North, South Korea agree to first reunions since 2010
SEOUL - Agence France-Presse
In a file picture taken on November 1, 2010 North Koreans (in the bus) grip hands of their South Korean relatives as they bid farewell following their three-day separated family reunion meeting at Mount Kumgang resort on the North's southeastern coast, near the border. AFP PhotoNorth and South Korea agreed Wednesday to hold a reunion later this month for families separated by the 1950-53 Korean War -- the first such event for more than three years.
The agreement marked a rare moment of cooperation between the two rivals, especially coming just weeks before the South kicks off joint military exercises with the United States that have been vehemently denounced by Pyongyang.
Officials from both sides meeting in the border truce village of Panmunjom, decided the reunion would be held February 20-25 at the North's Mount Kumgang resort, the South's Unification Ministry said.
"We hope that the latest agreement will be smoothly carried out to ease the suffering and pain of separated families," the ministry said in a statement.
Any sign of accord between North and South Korea tends to be greeted with optimism, given their perennial inability to cooperate on even the most basic trust-building measures.
However, both sides have been here before, and observers warn that setting dates does not necessarily mean the event will take place.
The two Koreas had agreed to hold a reunion last September but, even as the chosen relatives prepared to make their way to Mount Kumgang, Pyongyang cancelled at the last minute, citing "hostility" from the South.
And there are widespread concerns that the families could end up being disappointed again, given the unresolved tensions surrounding the South-US military drills that are scheduled to begin late February.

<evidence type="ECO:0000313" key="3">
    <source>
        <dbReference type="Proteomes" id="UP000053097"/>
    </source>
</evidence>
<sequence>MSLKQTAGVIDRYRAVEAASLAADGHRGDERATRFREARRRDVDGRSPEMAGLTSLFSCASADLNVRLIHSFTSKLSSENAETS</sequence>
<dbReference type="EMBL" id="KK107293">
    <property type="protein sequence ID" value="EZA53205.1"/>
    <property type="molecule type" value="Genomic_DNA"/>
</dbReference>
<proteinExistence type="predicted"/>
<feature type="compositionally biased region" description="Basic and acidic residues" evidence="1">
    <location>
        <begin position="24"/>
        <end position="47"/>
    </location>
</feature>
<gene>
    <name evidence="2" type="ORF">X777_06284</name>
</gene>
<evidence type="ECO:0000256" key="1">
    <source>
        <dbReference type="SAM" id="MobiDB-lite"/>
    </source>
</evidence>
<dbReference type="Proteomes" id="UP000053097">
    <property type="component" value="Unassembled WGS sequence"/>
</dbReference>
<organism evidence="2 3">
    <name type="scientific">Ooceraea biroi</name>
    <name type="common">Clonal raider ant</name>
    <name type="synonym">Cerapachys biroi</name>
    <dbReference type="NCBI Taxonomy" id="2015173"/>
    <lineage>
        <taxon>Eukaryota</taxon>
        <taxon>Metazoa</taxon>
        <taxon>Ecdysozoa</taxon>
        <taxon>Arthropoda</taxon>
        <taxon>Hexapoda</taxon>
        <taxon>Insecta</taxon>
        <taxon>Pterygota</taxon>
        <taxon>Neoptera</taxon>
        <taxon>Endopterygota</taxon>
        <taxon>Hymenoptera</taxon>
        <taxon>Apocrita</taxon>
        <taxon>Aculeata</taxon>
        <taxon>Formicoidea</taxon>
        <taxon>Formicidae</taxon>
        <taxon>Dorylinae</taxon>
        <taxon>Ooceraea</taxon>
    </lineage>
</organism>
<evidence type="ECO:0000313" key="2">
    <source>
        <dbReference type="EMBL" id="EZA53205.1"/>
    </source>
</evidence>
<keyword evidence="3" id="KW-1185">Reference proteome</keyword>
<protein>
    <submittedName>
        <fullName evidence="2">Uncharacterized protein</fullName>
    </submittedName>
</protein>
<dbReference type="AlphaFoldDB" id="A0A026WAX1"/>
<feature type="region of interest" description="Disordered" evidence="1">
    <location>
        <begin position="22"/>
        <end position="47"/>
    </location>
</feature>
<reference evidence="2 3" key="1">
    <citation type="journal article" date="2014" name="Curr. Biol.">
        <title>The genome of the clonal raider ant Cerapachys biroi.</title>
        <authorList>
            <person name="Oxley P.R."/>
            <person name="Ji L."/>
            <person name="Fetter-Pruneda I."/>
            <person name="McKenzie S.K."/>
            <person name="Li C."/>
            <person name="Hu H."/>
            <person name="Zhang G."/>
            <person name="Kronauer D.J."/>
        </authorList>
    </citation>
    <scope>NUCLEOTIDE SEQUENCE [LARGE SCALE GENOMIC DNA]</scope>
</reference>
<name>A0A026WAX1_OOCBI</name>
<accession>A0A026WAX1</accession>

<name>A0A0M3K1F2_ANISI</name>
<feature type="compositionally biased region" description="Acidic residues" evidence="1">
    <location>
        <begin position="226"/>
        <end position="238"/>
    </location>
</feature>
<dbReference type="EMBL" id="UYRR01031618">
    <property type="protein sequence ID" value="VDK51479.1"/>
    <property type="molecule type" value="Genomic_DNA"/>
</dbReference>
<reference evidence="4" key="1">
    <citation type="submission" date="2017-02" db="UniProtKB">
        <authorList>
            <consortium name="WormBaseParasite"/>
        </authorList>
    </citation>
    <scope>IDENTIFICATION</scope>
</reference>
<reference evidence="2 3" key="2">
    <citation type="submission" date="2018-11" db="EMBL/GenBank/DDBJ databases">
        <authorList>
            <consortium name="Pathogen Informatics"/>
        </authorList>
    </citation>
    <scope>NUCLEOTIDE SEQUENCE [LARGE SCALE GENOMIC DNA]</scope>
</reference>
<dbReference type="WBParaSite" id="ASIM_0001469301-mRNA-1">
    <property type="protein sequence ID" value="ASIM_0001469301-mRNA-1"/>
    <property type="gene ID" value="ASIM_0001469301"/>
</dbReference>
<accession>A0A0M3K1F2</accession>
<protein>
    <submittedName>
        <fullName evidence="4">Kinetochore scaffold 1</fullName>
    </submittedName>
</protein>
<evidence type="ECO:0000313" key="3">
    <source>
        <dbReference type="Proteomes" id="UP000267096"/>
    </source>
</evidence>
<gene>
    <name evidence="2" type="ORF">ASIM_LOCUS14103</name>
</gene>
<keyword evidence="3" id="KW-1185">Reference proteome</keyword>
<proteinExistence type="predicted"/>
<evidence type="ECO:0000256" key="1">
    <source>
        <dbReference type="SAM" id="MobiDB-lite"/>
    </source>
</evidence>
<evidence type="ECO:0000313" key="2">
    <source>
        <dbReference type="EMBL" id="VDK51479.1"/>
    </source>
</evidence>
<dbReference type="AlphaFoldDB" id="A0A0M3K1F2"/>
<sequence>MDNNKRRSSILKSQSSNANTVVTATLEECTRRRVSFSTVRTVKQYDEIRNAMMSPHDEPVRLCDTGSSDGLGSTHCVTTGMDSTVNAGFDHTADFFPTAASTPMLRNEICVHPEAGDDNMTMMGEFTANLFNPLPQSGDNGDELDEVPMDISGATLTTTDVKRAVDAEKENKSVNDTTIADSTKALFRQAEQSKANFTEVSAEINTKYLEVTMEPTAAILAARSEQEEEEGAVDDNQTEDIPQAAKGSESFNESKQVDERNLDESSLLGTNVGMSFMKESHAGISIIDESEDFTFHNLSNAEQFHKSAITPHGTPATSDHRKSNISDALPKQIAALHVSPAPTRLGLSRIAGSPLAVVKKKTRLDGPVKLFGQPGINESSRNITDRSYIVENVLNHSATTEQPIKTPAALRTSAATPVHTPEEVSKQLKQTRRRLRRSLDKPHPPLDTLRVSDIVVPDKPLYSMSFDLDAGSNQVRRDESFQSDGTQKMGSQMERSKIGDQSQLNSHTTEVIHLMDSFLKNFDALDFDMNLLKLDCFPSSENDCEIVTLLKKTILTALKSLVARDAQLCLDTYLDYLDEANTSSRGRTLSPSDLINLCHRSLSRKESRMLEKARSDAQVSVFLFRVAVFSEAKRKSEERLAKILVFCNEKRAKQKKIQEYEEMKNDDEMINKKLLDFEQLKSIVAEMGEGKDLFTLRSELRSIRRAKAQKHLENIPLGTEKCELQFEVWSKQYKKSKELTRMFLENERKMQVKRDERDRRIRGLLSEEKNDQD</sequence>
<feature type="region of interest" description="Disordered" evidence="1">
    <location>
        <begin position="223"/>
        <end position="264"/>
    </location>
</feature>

North Korea has warned of dire consequences if the exercises go ahead, while Seoul and Washington have dismissed any possibility of their cancellation.
The annual drills are always a diplomatic flashpoint on the Korean peninsula, and resulted last year in an unusually sharp and extended surge in military tensions.
Yoo Ho-Yeol, professor of North Korean Studies at Seoul's Korea University, cautioned that the North might use the reunion agreement as a bargaining chip.
"Rather than cancelling the event again, it may try to extract concessions, like a scaling down of the joint military exercises," Yoo said.
US defence officials have already indicated that -- unlike the 2013 drills -- this year's version would not involve an aircraft carrier or strategic bombers .
Millions of Koreans were separated by the 1950-53 war, and the vast majority have since died without having any communication at all with surviving relatives.
Because the Korean conflict concluded with an armistice rather than a peace treaty, the two Koreas technically remain at war and direct exchanges of letters or telephone calls are prohibited.
Up to 73,000 South Koreans are wait-listed for a chance to take part in one of the reunion events, which select only a few hundred participants at a time.
The reunion programme began in earnest in 2000 following an historic inter-Korean summit. Sporadic events since then have seen around 17,000 relatives briefly reunited.
But the programme was suspended in 2010 following the North's shelling of a South Korean border island.
North Korea wants the South to resume regular tours to Mount Kumgang, which had provided a much-needed source of hard currency in the past.
South Korea suspended the tours after a woman tourist was shot dead by North Korean security guards in 2008, and it has repeatedly rejected the North's efforts to link their resumption to the family reunion issue.
Pyongyang is also pushing for a resumption of six-party talks on its nuclear programme -- a long-stalled process involving the two Koreas, China, Japan, Russia and the United States.
Seoul and Washington insist substantive dialogue can only begin after Pyongyang demonstrates a tangible commitment to abandoning its nuclear weapons programme.
Since the beginning of the year, North Korea has been on something of a charm offensive, making a series of conciliatory gestures that critics have largely dismissed as a calculated bid to assume the moral high ground ahead of the South-US military exercises.
Past North-South family reunions have been hugely emotional -- almost traumatic -- affairs, with many of the elderly participants breaking down and sobbing as they cling to each other.
The events typically last several days and the joy of the reunion is tempered by the pain of the inevitable -- and this time permanent -- separation at the end.